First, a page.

Wall Street is likely to withhold heavy investment in the supermarket industry over the next few years, even if the pace of industry consolidation accelerates, Ed Comeau, managing director for Credit Suisse First Boston, New York, said.
Speaking at CSFB's Food & Drug Retailing Conference here, Comeau said consolidation will drive the industry over the next three to five years "because now that valuations are coming down for buyers, some sellers will come around and be more likely to sell, which will result in more activity.
"And while that's good for the industry, investors will likely remain fairly skeptical because of their experience in the late 1990s, when supermarkets traded up on announced acquisitions and then experienced some stumbling and other problems."
The industry will be harder pressed to prove the wisdom of consolidation to investors, Comeau said, "although Ahold and Safeway will get more benefit of the doubt [because of their ongoing integration success]. But it will be difficult for other companies."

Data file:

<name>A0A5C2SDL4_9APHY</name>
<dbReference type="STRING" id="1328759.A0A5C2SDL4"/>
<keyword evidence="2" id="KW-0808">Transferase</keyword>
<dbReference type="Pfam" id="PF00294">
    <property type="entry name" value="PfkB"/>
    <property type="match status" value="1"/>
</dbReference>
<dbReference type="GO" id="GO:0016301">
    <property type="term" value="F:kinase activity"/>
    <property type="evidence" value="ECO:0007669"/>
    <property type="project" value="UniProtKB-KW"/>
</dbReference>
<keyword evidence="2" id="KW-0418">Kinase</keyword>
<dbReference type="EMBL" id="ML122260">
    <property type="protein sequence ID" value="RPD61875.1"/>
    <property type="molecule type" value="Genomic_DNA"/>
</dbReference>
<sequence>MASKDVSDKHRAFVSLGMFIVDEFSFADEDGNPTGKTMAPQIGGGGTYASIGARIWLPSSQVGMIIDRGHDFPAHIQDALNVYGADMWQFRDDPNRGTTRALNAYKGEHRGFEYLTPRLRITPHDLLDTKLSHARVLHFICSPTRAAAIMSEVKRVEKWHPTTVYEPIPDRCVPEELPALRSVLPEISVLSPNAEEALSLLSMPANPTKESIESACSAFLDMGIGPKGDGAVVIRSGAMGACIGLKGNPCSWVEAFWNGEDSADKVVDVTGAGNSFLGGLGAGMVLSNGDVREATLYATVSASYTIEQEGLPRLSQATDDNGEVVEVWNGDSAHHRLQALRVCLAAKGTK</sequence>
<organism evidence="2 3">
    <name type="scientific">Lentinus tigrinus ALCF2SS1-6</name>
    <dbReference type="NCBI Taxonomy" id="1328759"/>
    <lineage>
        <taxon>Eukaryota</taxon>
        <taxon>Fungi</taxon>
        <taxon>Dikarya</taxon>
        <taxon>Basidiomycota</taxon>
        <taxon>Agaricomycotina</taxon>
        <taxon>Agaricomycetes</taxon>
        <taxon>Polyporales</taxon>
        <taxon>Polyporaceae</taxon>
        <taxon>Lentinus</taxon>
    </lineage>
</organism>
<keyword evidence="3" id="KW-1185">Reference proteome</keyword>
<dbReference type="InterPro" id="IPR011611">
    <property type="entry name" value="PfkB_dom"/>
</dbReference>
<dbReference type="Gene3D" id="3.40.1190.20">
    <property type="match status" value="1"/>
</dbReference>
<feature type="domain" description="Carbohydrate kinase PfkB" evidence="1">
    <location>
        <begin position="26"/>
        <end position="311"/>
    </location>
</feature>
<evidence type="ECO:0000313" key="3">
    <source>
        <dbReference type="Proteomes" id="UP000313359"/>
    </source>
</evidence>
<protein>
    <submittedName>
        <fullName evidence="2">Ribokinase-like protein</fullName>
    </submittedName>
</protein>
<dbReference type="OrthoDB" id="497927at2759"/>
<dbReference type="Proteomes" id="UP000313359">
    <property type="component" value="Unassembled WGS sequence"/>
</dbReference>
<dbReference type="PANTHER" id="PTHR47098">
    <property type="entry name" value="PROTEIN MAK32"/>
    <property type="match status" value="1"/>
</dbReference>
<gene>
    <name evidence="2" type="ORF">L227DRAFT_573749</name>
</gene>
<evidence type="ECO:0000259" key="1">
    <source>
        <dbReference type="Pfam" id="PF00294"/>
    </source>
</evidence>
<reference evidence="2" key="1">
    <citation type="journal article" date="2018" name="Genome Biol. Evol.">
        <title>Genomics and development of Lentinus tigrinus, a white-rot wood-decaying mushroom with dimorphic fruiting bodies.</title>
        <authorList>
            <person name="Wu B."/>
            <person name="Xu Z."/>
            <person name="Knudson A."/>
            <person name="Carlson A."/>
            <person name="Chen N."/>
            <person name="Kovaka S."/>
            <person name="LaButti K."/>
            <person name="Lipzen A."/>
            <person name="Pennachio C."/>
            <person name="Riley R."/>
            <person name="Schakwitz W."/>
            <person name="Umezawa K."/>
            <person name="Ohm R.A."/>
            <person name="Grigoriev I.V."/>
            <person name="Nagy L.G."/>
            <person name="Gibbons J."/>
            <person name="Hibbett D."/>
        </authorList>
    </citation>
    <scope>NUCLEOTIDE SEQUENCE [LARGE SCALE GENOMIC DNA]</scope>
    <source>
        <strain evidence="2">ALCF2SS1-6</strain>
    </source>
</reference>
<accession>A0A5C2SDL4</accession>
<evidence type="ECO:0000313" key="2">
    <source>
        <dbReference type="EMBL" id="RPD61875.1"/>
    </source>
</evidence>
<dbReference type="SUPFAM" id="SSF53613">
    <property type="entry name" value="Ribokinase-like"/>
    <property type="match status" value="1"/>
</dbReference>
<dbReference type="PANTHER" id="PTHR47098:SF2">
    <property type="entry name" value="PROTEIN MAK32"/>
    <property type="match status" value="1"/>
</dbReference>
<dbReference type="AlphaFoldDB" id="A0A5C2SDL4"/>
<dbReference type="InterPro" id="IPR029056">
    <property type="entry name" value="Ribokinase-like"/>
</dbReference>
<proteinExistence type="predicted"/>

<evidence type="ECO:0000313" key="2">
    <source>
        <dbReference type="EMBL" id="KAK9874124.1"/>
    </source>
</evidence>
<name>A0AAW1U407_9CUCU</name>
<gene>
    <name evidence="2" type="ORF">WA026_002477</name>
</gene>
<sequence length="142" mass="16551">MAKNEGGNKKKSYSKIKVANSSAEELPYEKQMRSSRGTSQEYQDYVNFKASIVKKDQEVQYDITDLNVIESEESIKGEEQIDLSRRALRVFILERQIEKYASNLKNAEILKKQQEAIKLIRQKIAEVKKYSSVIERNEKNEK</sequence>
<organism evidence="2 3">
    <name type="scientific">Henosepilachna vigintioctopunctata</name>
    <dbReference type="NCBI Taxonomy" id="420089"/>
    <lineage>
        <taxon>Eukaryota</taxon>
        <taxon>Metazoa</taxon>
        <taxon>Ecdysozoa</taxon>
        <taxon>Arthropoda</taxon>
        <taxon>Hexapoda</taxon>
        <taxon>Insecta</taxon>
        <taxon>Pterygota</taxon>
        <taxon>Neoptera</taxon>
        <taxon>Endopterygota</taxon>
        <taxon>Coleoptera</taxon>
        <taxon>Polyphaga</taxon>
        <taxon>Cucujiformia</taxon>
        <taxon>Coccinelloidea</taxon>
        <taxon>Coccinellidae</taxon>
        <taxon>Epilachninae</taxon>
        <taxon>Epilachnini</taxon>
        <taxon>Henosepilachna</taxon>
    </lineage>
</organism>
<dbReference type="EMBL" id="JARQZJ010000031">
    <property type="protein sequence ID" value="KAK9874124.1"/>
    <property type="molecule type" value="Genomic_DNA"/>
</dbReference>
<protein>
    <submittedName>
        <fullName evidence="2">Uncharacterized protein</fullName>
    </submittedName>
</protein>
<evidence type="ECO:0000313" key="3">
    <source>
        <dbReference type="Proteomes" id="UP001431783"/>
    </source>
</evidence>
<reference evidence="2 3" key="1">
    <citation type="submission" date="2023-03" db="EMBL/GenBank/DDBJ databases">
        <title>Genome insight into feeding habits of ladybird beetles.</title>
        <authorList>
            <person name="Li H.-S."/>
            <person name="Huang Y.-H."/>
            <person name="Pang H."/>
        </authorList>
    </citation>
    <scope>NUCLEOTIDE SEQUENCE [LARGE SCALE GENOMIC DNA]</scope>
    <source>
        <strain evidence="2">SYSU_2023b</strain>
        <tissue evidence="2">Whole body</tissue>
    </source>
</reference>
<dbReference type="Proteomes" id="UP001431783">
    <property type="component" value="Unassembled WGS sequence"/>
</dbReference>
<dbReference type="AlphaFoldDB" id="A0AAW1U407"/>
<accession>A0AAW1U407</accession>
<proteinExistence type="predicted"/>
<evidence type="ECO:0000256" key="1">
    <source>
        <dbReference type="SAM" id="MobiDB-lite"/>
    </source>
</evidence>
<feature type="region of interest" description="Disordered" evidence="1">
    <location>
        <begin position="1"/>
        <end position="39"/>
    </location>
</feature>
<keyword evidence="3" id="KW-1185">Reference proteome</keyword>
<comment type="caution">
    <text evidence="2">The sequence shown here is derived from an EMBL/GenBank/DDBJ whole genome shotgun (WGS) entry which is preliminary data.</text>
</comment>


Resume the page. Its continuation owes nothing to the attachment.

As the number of acquisition candidates shrinks, supermarkets are likely to look beyond food retailing for growth, Comeau added -- exploring opportunities in food service, convenience stores, food courts, "and possibly discount stores or supercenters."
Drug stores are another possibility, he pointed out, with supermarkets possibly buying one or more of the major drug chains that could go on the market within 12 to 18 months.
Wal-Mart has already proven the wisdom of branching out, Comeau noted. "Wal-Mart would not have done as well as it's doing if it had stuck to the discount store business," he said.
David Shriver, managing director, equities, for CSFB Europe, said European retailers are likely to make U.S. investments in the next few years. "Many of the major food retailers there are generating a lot of cash, and when they look for ways to spend it, investing in the U.S. looks like a good growth opportunity," he said.